A new voice in Australian fiction tells a story of trauma and the long shadow it casts over the lives of three unforgettable characters.
Fiona and her sons are fleeing her violent marriage. The farmhouse, west of Queensland's Gold Coast, is old and has been empty for many years, but Fiona says yes because the rent is low, and it is someplace else. Here, she can disappear.
Alick, an ex-army sniper, lies motionless on the ridge watching the woman and her children through his rifle scope. Something has changed. Not the house itself. That remains resilient, despite him. The changes are exterior. The paths have been cleared, the vegetable garden weeded, the broken edging heaped into cairns like the graves of dead dogs.
Sven, a young backpacker, walks the rutted track toward the old farmhouse in search of work. He joins Fiona and Alick on the property as a farmhand, but he has his own secret to protect and a history he is desperate to conceal.
Fiona, Alick and Sven carry their pasts close to the surface and they return to them in their waking hours. On this farm tucked away from the rest of the world, they confront their inner demons.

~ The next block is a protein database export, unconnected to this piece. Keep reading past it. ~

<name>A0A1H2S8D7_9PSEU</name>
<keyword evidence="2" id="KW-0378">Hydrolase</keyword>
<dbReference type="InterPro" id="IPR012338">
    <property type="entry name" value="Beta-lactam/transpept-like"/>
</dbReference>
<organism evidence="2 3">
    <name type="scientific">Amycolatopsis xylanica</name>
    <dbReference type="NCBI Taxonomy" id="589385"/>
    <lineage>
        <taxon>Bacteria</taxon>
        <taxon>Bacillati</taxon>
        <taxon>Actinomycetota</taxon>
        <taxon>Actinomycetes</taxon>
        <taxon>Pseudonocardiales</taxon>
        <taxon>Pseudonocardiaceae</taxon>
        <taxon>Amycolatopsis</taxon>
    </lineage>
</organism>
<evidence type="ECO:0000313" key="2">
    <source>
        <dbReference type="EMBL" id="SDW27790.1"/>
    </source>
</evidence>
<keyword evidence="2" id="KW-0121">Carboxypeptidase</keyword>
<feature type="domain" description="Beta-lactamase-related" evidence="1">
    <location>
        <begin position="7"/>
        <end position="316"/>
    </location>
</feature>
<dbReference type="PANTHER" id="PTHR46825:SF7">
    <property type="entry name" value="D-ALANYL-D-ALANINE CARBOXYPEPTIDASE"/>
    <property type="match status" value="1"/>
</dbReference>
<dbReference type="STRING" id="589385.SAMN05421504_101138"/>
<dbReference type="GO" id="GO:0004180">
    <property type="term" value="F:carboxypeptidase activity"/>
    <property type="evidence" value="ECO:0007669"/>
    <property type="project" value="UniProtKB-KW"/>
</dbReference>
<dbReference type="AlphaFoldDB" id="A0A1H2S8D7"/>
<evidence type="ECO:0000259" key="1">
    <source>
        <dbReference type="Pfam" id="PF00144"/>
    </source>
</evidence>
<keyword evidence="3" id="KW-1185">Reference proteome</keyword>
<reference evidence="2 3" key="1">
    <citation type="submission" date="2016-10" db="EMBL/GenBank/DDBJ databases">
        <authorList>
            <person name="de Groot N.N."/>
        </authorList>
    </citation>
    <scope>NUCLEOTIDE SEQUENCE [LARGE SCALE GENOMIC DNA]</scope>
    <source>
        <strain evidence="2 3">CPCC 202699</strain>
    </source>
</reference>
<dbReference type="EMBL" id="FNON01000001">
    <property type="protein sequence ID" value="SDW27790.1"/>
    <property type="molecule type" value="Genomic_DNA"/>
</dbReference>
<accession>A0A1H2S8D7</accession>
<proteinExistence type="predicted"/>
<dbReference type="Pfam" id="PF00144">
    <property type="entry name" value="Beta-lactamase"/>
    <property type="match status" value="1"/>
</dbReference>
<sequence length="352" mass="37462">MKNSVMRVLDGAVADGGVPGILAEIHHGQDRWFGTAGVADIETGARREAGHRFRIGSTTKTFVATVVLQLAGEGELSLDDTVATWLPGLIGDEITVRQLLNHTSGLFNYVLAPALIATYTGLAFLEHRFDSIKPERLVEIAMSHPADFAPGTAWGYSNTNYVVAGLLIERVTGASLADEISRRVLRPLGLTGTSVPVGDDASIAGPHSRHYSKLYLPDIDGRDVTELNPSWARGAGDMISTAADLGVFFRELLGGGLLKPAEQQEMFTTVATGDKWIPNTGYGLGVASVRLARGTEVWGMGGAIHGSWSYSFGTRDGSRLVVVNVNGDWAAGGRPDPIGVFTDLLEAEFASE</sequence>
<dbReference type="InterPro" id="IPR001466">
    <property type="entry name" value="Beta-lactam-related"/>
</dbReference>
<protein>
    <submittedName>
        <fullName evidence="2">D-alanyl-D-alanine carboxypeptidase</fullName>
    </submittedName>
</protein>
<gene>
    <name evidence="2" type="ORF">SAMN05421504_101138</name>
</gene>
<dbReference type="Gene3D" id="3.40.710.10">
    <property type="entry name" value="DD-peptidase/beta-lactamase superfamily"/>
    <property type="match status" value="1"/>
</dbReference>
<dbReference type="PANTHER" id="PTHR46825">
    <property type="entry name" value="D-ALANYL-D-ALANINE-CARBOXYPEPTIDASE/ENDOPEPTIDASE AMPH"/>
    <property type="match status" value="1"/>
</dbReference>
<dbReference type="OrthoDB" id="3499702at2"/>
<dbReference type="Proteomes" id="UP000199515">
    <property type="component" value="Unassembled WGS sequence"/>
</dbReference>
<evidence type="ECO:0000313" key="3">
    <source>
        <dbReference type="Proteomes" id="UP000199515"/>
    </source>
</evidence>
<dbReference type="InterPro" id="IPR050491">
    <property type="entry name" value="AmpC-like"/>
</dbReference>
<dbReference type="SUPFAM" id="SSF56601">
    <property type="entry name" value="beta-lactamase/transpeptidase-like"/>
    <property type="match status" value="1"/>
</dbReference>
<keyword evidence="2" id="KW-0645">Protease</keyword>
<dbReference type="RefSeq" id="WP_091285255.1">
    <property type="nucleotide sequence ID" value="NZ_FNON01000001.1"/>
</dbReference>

Numb is an extraordinary story of loss, fear and perseverance in the face of adversity.
Blondell’s worldbuilding of trauma is a sophisticated metronome, a gradual slide into the minds of the emotionally muted main characters. Fiona is haunted by her husband’s mental manipulation of her, Alick is plagued by Vietnam, and Sven struggles with his dark upbringing. The easy dialogue and brisk prose propel the tension-filled pacing of the dark and occasionally humorous narrative. As other characters emerge—Fiona’s interfering older sister, Alick’s drinking buddy, Sven’s meth-loving cohort—they are well-utilized to further blur the lines between truth and deception, healthy and hallucinatory, and control and controlling.
Each character is beautifully flawed, striving toward their own landscape of redemption and tending to their emotional wounds. The beacon of triumph is always just in front of them, almost teasingly out of reach. Their push toward overcoming current circumstances is an uncomfortably numb foray with a twist of a payoff. Readers will have no difficulty staying engaged with this brief, tense story of justified fear and determined survival.
Takeaway: Readers who want to see women taking charge of their lives will be enthralled by this quiet tale of mistaken identity, subtle loyalty, and the redefining of family.
Great for fans of Claire Messud, Megan Abbott
Design and typography: A
Marketing copy: B-